On this point, we have seen some worrying developments in Swiss and Ticinese politics over the past few years which threaten to limit the competitiveness of businesses like ours. It is important to maintain the openness of the business environment in Ticino so that we can still access the skilled professionals that high-quality businesses need to succeed and avoid overloading the system with extra bureaucracy which can limit efficiency, productivity, and the ability of businesses to react quickly to opportunities.
You took over as general manager of Linnea in 2011 – what was the strategic direction you decided to take the company in at that time?
When I joined Linnea as CFO in 2008 the company was quite static and only focused on manufacturing its own customary extracts and semi-synthetic APIs without much interest in or intention of furthering the development of new opportunities. After monitoring the market for the first five years, it became clear to me and my management team that strategically speaking this wasn’t enough anymore. Looking across Europe, we have seen a number of extract companies disappear, merge, or relocate their production sites to low-cost countries. We came to the conclusion that if we didn’t diversify our revenue base and business model, we could have possibly risked experiencing a similar fate. When we changed management, we improved the performance of the existing business, which gained the support of our board.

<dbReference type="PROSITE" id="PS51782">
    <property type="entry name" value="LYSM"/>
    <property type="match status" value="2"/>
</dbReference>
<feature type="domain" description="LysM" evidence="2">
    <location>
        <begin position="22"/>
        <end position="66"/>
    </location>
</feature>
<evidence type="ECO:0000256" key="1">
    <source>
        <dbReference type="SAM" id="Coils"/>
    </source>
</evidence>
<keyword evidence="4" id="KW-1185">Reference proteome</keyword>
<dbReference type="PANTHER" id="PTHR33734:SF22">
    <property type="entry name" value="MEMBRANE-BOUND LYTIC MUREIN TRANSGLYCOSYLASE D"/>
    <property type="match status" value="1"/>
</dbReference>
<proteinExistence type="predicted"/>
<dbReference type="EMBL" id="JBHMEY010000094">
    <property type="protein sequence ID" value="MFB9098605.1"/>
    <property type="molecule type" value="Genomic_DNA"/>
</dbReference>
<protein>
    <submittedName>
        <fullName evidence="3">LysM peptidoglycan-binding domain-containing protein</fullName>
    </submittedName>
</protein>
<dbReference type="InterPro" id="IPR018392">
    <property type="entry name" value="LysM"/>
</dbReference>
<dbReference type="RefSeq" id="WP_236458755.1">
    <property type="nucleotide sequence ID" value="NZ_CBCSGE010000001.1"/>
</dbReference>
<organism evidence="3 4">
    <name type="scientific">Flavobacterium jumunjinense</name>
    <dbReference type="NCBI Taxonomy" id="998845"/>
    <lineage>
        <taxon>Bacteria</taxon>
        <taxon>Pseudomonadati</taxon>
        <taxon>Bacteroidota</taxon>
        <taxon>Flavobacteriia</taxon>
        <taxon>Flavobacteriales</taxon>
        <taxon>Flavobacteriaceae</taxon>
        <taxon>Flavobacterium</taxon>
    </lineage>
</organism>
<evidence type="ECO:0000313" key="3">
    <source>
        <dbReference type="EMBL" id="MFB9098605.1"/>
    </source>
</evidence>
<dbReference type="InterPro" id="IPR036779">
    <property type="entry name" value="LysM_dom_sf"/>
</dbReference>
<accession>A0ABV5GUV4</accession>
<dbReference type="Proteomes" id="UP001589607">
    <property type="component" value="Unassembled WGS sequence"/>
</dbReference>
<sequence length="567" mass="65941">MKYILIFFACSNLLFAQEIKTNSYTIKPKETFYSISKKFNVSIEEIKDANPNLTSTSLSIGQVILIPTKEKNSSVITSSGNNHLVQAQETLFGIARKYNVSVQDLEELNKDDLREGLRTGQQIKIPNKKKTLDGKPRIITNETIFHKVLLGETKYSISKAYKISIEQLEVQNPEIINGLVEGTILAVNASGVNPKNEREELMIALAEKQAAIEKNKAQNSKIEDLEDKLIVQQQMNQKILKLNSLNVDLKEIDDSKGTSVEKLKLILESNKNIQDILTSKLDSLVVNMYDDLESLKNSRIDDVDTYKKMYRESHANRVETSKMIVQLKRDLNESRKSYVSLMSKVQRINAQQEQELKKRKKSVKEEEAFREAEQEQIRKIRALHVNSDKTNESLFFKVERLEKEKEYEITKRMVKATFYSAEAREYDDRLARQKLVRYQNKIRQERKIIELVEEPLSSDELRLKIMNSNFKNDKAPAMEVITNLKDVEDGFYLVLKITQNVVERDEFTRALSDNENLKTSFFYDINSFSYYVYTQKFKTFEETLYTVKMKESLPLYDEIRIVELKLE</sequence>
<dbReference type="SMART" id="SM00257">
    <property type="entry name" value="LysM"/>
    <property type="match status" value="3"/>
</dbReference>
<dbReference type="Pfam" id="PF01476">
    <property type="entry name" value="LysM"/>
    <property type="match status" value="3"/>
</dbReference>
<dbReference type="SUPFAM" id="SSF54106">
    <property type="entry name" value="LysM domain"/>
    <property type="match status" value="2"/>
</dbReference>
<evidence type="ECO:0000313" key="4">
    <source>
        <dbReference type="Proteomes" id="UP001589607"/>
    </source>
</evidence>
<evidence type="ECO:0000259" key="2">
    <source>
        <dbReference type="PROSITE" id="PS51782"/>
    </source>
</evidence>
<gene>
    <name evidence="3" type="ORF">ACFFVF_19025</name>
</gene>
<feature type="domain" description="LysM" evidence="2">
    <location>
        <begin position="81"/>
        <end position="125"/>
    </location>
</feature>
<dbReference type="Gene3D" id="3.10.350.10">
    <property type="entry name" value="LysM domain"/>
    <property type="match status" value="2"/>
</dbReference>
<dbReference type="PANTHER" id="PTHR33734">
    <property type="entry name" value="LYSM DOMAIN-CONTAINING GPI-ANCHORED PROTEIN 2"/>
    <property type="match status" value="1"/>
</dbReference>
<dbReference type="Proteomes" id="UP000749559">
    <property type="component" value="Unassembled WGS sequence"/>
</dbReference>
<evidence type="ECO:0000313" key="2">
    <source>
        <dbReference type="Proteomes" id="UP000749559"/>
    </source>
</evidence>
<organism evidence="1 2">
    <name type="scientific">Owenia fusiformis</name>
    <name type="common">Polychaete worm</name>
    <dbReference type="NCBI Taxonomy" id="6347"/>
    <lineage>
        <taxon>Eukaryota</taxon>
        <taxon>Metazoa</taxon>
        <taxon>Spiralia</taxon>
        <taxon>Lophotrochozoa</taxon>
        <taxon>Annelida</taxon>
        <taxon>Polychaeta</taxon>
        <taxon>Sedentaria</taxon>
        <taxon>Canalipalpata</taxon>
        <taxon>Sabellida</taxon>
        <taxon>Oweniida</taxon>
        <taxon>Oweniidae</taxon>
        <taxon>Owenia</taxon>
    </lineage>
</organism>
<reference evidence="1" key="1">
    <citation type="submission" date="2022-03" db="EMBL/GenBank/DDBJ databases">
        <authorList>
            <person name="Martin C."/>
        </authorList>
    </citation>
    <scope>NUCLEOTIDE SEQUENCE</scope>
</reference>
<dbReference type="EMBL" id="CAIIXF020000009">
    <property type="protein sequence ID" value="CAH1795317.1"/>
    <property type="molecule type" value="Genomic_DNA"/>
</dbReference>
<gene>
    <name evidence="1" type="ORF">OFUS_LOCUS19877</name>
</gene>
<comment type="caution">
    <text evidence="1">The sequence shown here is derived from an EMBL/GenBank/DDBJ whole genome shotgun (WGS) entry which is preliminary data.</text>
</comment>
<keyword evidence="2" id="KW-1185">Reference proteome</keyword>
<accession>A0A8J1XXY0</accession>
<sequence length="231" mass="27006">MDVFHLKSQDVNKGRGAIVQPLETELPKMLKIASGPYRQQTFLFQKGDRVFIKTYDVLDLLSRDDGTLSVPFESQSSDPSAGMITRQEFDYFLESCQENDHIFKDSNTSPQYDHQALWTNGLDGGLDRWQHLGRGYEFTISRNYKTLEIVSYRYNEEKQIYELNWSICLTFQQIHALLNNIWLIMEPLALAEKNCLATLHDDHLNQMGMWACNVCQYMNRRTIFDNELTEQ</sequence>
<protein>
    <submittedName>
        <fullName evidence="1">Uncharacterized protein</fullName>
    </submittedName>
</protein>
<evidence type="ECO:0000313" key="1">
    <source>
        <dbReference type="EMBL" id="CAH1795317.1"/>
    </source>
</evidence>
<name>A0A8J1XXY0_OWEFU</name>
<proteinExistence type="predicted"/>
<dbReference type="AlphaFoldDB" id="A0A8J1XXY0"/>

This enabled us to begin developing a new strategy for Linnea’s business and prepare to face the future with renewed optimism.